Galileo satellite recovered and transmitting navigation signals
Europe’s fifth Galileo satellite, one of two delivered into a wrong orbit by VS09 Soyuz-Fregat launcher in August, has transmitted its first navigation signal in space on Saturday 29 November 2014. It has reached its new target orbit and its navigation payload has been successfully switched on.
A detailed test campaign is under way now the satellite has reached a more suitable orbit for navigation purposes.
The fifth and sixth Galileo satellites, launched together on 22 August, ended up in an elongated orbit travelling up to 25 900 km above Earth and back down to 13 713 km.
A total of 11 manoeuvres were performed across 17 days, gradually nudging the fifth satellite upwards at the lowest point of its orbit.
As a result, it has risen more than 3500 km and its elliptical orbit has become more circular.
“The manoeuvres were all normal, with excellent performance both in terms of thrust and direction,” explained Daniel Navarro-Reyes, ESA Galileo mission analyst.
“The final orbit is as we targeted and is a tribute to the great professionalism of all the teams involved.”
The commands were issued from the Galileo Control Centre by Space Opal, the Galileo operator, at Oberpfaffenhofen in Germany, guided by calculations from a combined flight dynamics team of ESA’s Space Operations Centre, ESOC, in Darmstadt, Germany and France’s CNES space agency.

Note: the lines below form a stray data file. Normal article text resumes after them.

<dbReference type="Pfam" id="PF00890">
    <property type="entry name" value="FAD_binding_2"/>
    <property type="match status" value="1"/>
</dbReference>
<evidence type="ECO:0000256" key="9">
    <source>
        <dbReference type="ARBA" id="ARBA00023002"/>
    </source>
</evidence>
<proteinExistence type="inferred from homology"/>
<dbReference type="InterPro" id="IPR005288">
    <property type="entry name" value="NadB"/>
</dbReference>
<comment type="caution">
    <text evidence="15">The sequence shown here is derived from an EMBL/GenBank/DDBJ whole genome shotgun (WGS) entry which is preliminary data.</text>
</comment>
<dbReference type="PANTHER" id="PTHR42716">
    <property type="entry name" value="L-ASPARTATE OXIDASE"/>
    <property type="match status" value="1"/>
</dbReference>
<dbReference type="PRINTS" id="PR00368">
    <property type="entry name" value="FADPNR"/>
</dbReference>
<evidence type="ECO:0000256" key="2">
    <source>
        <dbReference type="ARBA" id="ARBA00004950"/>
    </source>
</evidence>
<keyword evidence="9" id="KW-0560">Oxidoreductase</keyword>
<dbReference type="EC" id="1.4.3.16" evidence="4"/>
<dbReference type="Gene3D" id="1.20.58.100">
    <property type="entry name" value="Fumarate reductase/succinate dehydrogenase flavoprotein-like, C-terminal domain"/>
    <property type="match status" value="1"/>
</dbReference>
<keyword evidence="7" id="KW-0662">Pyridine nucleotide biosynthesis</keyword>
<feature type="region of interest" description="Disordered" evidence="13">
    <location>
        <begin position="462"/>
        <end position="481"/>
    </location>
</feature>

The commands were uploaded to the satellite via an extended network of ground stations, made up of Galileo stations and additional sites coordinated by France’s CNES space agency.
Satellite manufacturer OHB also provided expertise throughout the recovery, helping to adapt the flight procedures.
Until the manoeuvres started, the combined ESA–CNES team maintained the satellites pointing at the Sun using their gyroscopes and solar sensors. This kept the satellites steady in space but their navigation payloads could not be used reliably.
In the new orbit, the satellite’s radiation exposure has also been greatly reduced, ensuring reliable performance for the long term.
A suitable orbit
The revised, more circular orbit means the fifth satellite’s Earth sensor can be used continuously, keeping its main antenna oriented towards Earth and allowing its navigation payload to be switched on.
Significantly, the orbit means that it will now overfly the same location on the ground every 20 days. This compares to a normal Galileo repeat pattern of every 10 days, effectively synchronising its ground track with the rest of the Galileo constellation.
The navigation test campaign
The satellite’s navigation payload was activated on 29 November, to begin the full ‘In-Orbit Test’ campaign. This is being performed from ESA’s Redu centre in Belgium, where a 20 m-diameter antenna can study the strength and shape of the navigation signals at high resolution.
“First, the various payload elements, especially the Passive Hydrogen Maser atomic clock, were warmed up, then the payload’s first ‘signal in space’ was transmitted,” said David Sanchez-Cabezudo, managing the test campaign.
“The satellite-broadcast L-band navigation signal is monitored using the large antenna at Redu, with experts from OHB and Surrey Satellite Technology Ltd – the payload manufacturer, based in Guildford, UK – also on hand to analyse how it performs over time.”